OAIC denied that consent of CAWC and CAWC Stonegate was required with respect to the assignment of AFC's interest to OAIC. However, OAIC asserted that if such consent was required, CAWC and CAWC Stonegate, through their unauthorized actions, were “defaulting partners,” as defined by the agreement, on the date of the purported transfer. Therefore, pursuant to the agreement, they were not entitled to vote on any matter related to the partnership, and the transfer was recognized as valid by the only remaining voting partner, AFC.   See Footnote 5 
C. Partial Summary Judgment in Favor of OAIC

         The trial court granted OAIC's motion for partial summary judgment. Certain findings, relevant to our discussion, were made by the trial court in the order granting partial summary judgment. Finding number 3 states, “[W]ith the status of at least an unadmitted assignee, OAIC is entitled to all of the distributions related to the AFC Interest, including the amounts due on the AFC Preferred Return.”
                         D. Final Judgment on the Merits

        Following a six-day bench trial on the remaining issues, the trial court rendered a final judgment in which the court declared OAIC “was a limited partner in Stonegate Village, L.P. as of March 22, 2001.” Further, the court ordered OAIC recover from defendants Stonegate and CAWC $1,703,615.00 in damages for breach of contract and $400,000.00 in attorney's fees, but “take nothing by its causes of action for breach of fiduciary duty and conspiracy to breach fiduciary duty against Defendants CAWC Financial, Inc., and Larry White, Individually.” In addition, the court appointed OAIC liquidator of Stonegate and stated that its partial summary judgment was “merged into and affirmed in this Final Judgment.” Defendants' counterclaim was denied.
        In response to a request from Stonegate and CAWC, the trial court issued findings of fact and conclusions of law. The trial court stated, in its findings of fact numbers 8 and 23, that OAIC was at least “an unadmitted assignee” in Stonegate. In finding of fact number 7, the trial court found, “OAIC Commercial Assets, L.L.C. (“OAIC”), is the owner of all of the AFC Equities interest in Stonegate.” Then, in conclusion of law number 5, the trial court stated that “OAIC was a limited partner in Stonegate as of March 22, 2001.” We focus upon these findings in determining standing. This appeal followed.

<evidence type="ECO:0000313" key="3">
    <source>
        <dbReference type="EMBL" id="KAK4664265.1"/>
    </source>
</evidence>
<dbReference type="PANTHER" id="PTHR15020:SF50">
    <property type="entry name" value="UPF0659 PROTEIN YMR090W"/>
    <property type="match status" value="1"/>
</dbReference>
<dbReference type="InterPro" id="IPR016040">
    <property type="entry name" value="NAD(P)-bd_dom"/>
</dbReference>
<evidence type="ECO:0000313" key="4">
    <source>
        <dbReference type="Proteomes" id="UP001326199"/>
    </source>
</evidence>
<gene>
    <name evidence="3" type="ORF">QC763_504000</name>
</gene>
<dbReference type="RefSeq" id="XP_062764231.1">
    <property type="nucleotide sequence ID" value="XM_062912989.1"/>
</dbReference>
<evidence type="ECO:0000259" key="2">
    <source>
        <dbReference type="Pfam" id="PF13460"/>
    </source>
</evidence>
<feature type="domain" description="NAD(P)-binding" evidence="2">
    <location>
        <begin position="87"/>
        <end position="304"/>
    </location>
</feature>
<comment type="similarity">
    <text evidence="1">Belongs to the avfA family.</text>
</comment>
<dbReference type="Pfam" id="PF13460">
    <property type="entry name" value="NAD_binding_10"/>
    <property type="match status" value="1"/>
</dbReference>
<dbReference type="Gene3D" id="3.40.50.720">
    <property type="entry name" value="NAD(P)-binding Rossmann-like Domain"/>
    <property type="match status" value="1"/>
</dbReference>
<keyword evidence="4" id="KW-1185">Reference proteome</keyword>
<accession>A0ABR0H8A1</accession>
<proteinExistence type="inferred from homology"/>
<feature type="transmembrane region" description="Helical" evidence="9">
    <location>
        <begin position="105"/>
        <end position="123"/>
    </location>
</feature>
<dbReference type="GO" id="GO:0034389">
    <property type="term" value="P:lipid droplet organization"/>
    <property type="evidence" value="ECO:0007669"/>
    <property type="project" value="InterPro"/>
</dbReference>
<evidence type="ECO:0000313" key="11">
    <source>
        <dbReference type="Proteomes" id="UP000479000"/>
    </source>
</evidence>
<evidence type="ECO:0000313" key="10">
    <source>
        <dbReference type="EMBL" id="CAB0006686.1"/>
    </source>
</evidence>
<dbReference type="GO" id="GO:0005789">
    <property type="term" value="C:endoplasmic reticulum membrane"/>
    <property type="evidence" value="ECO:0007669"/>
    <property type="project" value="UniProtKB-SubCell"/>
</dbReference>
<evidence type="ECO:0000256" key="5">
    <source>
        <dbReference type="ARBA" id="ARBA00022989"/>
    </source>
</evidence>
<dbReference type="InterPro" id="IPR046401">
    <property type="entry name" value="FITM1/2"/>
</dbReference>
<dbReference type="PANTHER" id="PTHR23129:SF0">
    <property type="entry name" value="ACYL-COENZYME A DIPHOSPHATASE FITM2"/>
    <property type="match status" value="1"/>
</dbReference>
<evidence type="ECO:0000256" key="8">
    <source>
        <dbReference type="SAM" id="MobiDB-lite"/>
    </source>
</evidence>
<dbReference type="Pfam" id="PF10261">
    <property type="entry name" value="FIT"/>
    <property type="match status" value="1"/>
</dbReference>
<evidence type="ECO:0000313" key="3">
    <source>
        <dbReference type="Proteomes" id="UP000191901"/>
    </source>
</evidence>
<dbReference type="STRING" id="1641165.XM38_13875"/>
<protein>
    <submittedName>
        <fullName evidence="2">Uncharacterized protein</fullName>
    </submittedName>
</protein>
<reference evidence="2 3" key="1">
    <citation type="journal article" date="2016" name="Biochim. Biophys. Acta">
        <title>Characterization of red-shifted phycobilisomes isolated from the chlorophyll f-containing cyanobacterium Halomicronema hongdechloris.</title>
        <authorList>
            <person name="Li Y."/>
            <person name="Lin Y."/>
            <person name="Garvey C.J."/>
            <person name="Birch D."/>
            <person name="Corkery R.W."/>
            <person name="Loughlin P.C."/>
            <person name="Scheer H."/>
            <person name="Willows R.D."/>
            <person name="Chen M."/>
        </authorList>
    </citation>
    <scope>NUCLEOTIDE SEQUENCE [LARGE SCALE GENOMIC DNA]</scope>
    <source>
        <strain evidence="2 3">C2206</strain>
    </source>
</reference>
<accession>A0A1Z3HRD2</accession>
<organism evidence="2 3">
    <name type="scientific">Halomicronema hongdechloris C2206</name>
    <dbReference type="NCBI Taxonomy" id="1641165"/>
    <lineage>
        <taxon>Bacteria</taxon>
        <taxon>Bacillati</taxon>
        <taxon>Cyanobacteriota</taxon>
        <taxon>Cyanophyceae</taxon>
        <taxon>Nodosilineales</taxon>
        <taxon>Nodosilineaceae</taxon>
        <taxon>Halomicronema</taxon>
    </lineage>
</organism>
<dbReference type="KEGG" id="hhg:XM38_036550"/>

III. DETERMINATION OF STANDING

        Because the determination of OAIC's issues is dependent on our resolution of appellees' first cross-point respecting whether OAIC has standing to bring its claims, we address that cross-point at the outset.
A. Standard of Review

        Standing, a necessary component of subject-matter jurisdiction, is a constitutional prerequisite to maintaining a suit under Texas law. Tex. Ass'n of Bus. v. Tex. Air Control Bd., 852 S.W.2d 440, 444 (Tex. 1993). As a necessary component of a court's subject-matter jurisdiction, standing cannot be waived and can be raised for the first time on appeal. Id. at 445-46. Appellate courts are obligated to review sua sponte issues affecting jurisdiction. M.O. Dental Lab v. Rape, 139 S.W.3d 671, 673 (Tex. 2004). See also Bowles v. Wade, 913 S.W.2d 644, 647 (Tex. App.-Dallas 1995, writ denied); Centurion Planning Corp., Inc. v. Seabrook Venture II, 176 S.W.3d 498, 508 (Tex. App.-Houston [1st Dist.] 2004, no pet.).
        Whether a trial court has subject-matter jurisdiction is a question of law that is reviewed de novo. See Mayhew v. Town of Sunnyvale, 964 S.W.2d 922, 928 (Tex. 1998). To have standing, the pleader bears the burden of alleging facts that affirmatively demonstrate the court's jurisdiction to hear the cause. Tex. Air Control Bd., 852 S.W.2d at 446. We review the pleadings and the entire record to determine if there is evidence establishing subject-matter jurisdiction. Dallas County Appraisal Dist. v. Funds Recovery, 887 S.W.2d 465, 469 (Tex. App.-Dallas 1994, writ denied).
        In an appeal from a bench trial, findings of fact carry the same weight as a jury verdict. Walker v. Cotter Prop., Inc., 181 S.W.3d 895, 899 (Tex. App.-Dallas 2006, no pet.). Unchallenged findings of fact are conclusive on appeal unless the contrary is established as a matter or law or there is no evidence to support the findings. Toles v. Toles, 45 S.W.3d 252, 265 n.6 (Tex. App.-Dallas 2001, pet. denied) (citing McGalliard v. Kuhlmann, 722 S.W.2d 694, 696 (Tex. 1986)). Where an appellant attacks the trial court's findings of fact on legal or factual sufficiency grounds, the applicable standard of review is the same as that to be applied in the review of jury findings. Walker, 181 S.W.3d at 899. In evaluating the legal sufficiency of the evidence to support a finding, we must determine whether the evidence as a whole rises to a level that would enable reasonable and fair-minded people to differ in their conclusions. Columbia Med. Ctr. Subsidiary, L.P. v. Meier, 198 S.W.3d 408, 414 (Tex. App.-Dallas 2006, pet. denied) (citing City of Keller v. Wilson, 168 S.W.3d 802, 822 (Tex. 2005)). Anything more than a scintilla of evidence is legally sufficient to support a challenged finding. Walker, 181 S.W.3d at 899. More than a scintilla of evidence exists if the evidence furnishes some reasonable basis for differing conclusions by reasonable minds about the existence of some vital fact. Id.